one country that is South Africa, where all the opposers or their 
convener appears to emanate. While their concerns are selfishly in the 
interest of their business landscape and interests, the situation in 
the other 53 countries is a far cry from the reality in South Africa. 

For the internet to continue to grow, they will need affordable means 
to acquire IPv4 address space for a considerable time in the 
foreseeable future. Even if the IPv6 argument holds true, we have 
argued on here that IPv6 is the future, yes, but Africa, South Africa, 
Americas and the others are still far from that IPv6 future. We would 
otherwise not be having this conversation. 

For the Internet to grow in Africa and for the unconnected to still 
get connected, the need to preserve IPv4 space in the registry and 
still make it available to both new and existing operators is as 
extremely critical as the need itself to get connected. I cannot see a 
better policy to assure this than this one. 

> I further believe that to lock space up in a manner that ensures that it will still be unused after the 
> rest of the world has moved to V6, 

If the rest of the world has moved to IPv6, AFRINIC will not have run 
out of IPv6 space to dole out to our communities and businesses. They 
will all just get IPv6 simple and easy. 

> thereby wasting a precious African resource until such a point as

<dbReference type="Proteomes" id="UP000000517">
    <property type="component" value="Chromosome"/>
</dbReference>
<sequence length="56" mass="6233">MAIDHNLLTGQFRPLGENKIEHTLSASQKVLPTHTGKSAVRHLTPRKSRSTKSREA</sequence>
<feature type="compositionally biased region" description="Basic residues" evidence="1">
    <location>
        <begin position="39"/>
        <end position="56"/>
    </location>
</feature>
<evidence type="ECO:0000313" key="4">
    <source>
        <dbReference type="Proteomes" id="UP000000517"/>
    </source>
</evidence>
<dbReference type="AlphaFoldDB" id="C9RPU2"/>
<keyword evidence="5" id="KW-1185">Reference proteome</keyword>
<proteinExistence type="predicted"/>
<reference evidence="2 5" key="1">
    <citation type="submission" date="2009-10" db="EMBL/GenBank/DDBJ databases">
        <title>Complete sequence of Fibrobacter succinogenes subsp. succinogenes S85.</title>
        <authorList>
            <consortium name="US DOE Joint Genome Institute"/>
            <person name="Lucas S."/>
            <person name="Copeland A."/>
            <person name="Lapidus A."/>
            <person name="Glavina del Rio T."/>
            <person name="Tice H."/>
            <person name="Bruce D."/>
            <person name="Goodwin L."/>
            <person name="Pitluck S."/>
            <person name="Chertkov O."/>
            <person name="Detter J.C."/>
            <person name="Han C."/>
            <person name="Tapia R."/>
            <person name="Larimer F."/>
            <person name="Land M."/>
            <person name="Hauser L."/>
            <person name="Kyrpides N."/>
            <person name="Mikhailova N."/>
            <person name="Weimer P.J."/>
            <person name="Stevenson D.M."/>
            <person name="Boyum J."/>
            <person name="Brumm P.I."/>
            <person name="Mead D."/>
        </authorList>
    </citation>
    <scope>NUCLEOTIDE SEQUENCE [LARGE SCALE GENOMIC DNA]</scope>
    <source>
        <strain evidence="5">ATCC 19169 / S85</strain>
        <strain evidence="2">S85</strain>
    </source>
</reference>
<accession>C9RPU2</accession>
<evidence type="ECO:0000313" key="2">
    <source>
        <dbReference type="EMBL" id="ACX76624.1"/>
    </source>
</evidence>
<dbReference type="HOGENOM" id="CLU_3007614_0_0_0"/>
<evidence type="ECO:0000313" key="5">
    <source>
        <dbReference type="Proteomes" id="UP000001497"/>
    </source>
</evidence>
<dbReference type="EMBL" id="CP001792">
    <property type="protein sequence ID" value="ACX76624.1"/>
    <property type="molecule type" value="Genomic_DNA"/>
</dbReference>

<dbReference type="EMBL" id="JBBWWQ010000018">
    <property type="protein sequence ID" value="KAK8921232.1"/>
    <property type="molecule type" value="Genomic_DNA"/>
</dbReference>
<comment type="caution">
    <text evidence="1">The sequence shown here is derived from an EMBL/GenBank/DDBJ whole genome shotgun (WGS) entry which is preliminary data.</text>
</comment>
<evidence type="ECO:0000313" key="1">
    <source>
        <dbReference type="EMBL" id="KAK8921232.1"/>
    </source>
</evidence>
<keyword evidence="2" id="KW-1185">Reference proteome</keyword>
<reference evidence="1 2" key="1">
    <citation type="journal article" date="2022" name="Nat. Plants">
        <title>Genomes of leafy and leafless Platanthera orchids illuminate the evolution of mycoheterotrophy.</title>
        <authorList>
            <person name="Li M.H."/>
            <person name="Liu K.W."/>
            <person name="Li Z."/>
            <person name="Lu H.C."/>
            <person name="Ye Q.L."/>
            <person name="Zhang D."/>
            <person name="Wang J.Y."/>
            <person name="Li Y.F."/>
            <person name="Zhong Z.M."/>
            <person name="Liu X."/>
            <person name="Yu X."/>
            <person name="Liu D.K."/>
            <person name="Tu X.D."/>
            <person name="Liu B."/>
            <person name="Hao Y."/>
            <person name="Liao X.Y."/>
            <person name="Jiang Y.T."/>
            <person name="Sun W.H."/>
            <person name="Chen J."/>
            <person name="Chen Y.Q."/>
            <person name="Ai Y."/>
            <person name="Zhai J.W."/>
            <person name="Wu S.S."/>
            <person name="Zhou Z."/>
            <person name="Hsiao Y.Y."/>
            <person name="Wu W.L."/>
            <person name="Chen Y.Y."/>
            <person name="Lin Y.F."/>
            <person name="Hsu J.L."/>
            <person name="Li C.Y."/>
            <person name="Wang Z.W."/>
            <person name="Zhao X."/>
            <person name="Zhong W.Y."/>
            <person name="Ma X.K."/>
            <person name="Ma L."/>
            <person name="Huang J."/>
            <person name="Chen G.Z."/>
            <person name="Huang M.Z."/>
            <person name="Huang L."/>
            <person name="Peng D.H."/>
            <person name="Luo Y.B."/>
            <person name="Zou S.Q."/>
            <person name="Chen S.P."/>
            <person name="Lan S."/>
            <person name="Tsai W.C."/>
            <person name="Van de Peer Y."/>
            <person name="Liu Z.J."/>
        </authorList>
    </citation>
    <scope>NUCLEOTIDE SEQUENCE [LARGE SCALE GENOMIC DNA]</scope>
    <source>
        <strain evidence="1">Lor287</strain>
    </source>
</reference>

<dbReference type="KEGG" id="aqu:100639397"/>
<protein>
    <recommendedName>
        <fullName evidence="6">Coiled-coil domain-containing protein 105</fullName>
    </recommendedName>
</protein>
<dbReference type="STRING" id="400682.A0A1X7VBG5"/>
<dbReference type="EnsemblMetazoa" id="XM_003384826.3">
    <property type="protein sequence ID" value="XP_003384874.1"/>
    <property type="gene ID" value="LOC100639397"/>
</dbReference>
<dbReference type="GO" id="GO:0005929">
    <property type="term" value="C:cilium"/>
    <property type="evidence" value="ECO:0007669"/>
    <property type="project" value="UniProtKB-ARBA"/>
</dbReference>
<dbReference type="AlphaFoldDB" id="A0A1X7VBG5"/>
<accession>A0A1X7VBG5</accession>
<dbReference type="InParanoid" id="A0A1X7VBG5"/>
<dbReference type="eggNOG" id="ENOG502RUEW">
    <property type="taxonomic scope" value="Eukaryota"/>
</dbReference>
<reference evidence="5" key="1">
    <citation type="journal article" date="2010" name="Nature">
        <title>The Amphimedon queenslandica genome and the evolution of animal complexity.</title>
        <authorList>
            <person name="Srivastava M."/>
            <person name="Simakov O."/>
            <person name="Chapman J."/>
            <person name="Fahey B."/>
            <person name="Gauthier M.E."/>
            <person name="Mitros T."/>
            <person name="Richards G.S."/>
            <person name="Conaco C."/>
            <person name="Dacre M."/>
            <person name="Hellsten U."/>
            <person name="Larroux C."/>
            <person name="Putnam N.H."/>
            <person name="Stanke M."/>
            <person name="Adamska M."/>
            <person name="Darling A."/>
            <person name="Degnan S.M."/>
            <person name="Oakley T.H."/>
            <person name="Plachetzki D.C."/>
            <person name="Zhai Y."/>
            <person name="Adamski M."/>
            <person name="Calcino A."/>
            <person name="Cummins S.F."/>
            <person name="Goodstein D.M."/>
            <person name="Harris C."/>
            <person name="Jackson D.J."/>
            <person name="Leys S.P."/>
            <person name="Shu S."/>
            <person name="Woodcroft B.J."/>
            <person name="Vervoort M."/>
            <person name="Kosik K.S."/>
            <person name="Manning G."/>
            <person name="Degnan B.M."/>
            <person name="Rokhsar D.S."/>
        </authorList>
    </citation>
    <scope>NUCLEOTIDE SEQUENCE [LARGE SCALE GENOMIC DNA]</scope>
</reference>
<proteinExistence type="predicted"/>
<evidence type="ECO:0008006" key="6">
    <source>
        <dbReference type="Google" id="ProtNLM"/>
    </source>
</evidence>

> it will be worthless is completely contrary to the interests of the African industry as a whole. 

The principle is to fairly distribute the resource in a period of 
scarcity, not to greedily dole it out to the wealthiest. Do not ignore 
the fact that AFRINIC serves a community of 54 African countries. It 
does not sell IP addresses in a capitalist free market system where 
the richest take it all at the expense of the poorer. If the resource 
ever becomes worthless, IPv6 would be up and running, and the 
continent wins. The issue is not the *worth* or *value* of the 
resource, but getting everyone connected. Do not lose the purpose of 
the argument. 

> Finally, I believe that this policy and its implementation are in direct conflict with section 3.4.ii of the 
> AFRINIC bylaws, which reads (with particular emphasis on relevant wording indicated): 
> (Under Types and Objects of the company) 
> 3.4 The Company shall have, both within and outside the Republic of Mauritius, full capacity to carry 
> and/or undertake any business or activity, including, but not limited to, the following objects: 
> 3.4.i To provide the service of allocating and registering Internet resources for the purpose of 
> enabling communications via open system network protocols and to assist in the development and 
> growth of the Internet in the African region. 

:-) no comment on this one 

anyhoo I realized last call passed. My thoughts to the petitioners and 
their convener are to show that the points in their signed document 
are, although plausible in a different context, are mostly immaterial 
for all intents and purposes of this proposal. 

I trust in good judgement of chairs as discussions progress.